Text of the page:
Books as Therapy

The November 7th issue of Time Magazine has an article Read a Novel: it’s just what the doctor ordered, written by Sarah Begley.   Ms Begley is a staff writer for Time; she writes book reviews and culture stories for the magazine.  She has worked at Newsweek, The Daily Beast and Hearst Magazines.  She lives in the New York City area and is a graduate of Vassar College.


Sarah Begley

She says, “the latest round of research on the benefits of literature focuses on how it improves not our IQ but our EQ.”  Researchers at the New School for Social Research found a link between ‘theory of mind’ (the ability to know what a person is thinking or feeling) and reading a passage of literary fiction (as distinguished from popular fiction).  Ms Begley continues, “Maria Eugenia Panero of Boston College says it is ‘hard to know whether reading literary fiction increases theory of mind or if people who naturally have a higher theory of mind are more drawn to literary fiction'”.

Ms Begley reports that a 2012 study at Ohio State University had undergraduates read different versions of a story in which a protagonist overcomes challenges (car trouble, bad weather, long lines, etc.) in order to vote.  Those who read a version of the story which led them to identify strongly with the character were more likely to vote in a real election a few days later: 65% reported having voted as compared to 29% of those who read a less relatable version of the story.  The story did affect the behaviour of some readers.

Bibliotherapy, which involves the prescription of novels to ‘cure life’s ailments’, is practices at the School of Life in London.  Ella Berthoud, an artist, and Susan Elderkin, a novelist, are friends from their Cambridge days when they left books for each other to deal with the crisis of the week: be it romance, work stress, or whatever.  Now, while they are not trained at therapists, their clients pay £100 to spend 50 minutes with them, in person or via Skype.  The clients fill out a questionnaire about what they like to read and what is going on in their lives.  “The bibliotherapist makes an ‘instant prescription’ at the end of the session and then sends a list of six to eight books and the reasons for the recommendation a few days later.  They say the feedback is 99% positive.”

Ms Begley concludes: “The science behind reading for mental health is limited, but researchers like Panero are eager to continue exploring the benefits.  ‘I think we all have some intuitive sense that we get something from fiction’, Panero says.  ‘So in our field we’re interested in saying – well, what is it that we’re getting?’  Even the greatest novel cannot cure clinical depression, erase post-traumatic stress or turn an egomaniac into a self-denying saint.  But it might ease a midlife crisis or provide comfort in a time of grief.  As Elderkin says, it’s natural for readers to find it’satisfying when people come up with ‘proof’ of something which they’ve always felt to be true.'”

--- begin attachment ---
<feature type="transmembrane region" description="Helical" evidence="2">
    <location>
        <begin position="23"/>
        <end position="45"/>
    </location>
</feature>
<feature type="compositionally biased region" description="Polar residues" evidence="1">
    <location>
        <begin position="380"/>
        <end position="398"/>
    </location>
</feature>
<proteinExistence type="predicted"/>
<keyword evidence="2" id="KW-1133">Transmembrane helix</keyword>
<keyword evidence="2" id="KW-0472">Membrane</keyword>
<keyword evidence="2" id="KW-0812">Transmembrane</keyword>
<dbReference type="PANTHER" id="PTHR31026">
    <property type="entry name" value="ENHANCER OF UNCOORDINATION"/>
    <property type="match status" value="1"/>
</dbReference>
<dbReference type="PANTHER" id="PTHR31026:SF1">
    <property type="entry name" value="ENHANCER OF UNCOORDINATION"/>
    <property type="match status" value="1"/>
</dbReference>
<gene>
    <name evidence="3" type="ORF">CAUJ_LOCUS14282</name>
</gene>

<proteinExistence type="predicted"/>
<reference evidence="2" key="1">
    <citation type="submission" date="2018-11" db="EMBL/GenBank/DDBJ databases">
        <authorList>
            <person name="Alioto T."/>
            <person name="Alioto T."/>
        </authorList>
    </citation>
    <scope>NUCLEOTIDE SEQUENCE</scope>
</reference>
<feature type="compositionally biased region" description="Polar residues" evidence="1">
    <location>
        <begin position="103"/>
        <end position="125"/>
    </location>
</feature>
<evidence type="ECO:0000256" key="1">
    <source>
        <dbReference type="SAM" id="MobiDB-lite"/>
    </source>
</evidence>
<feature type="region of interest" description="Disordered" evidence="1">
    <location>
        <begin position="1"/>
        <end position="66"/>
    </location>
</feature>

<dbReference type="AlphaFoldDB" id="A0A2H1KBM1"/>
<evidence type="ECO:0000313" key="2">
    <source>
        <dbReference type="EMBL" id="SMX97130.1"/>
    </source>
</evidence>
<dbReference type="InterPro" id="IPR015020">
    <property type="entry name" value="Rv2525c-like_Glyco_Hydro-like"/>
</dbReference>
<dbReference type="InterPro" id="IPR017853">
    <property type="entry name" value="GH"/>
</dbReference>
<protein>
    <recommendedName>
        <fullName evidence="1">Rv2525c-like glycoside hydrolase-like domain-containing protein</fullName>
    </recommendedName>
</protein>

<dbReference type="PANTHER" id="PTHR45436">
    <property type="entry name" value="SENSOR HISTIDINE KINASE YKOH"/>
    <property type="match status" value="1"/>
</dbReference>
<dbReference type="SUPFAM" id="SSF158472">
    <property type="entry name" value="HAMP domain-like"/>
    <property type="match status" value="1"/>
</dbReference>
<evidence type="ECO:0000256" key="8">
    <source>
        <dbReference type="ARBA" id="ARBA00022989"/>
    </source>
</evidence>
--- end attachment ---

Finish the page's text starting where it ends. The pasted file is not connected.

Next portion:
As for me, I certainly subscribe to the theories presented by Ms Begley in her article.  That is why I write novels like Seeking Father Khaliq.

Review: The Last Confession of Thomas Hawkins

I bought this book – an historic novel – in a Waterstones bookstore because I had nothing to read at that moment and it looked interesting.  Its author is Antonia Hodgson who grew up in Derby and studied English at the University of Leeds.  Her first novel, The Devil in Marshalsea, won the 2014 Historical Dagger Award.  Ms Hodgson lives in London, where she is an editor.


Antonia Hodgson

The Last Confession of Thomas Hawkins is set in a rather down-market section of Georgian London.  Its principal character, Thomas Hawkins is a ‘gentleman’ who killed a man in self-defense in prison, and throughout the story is under threat of being hung for murder.  There are several intertwining plots.  One involves a rather loathsome neighbour who is a member of the Society for the Reformation of Manners (a pathological moralist) and whose own morals permit him to consort with prostitutes and to beat his children.  The neighbour is suddenly dead.  Who killed him?  Thomas, one of the children, the apprentice, the son of a notorious gang?  Another plot involves King George’ mistress who is also a lady in waiting to Queen Charlotte.  This Henrietta Howard (who was a real person) is a pawn in the struggle of her very evil, estranged husband to extort money from the king.  The queen, also a real person, is caught in the middle and manages to capture Thomas as her rook to defeat the black knight, Charles Howard.  To keep things going, there is Kitty, the pretty and libidinous girlfriend of Thomas.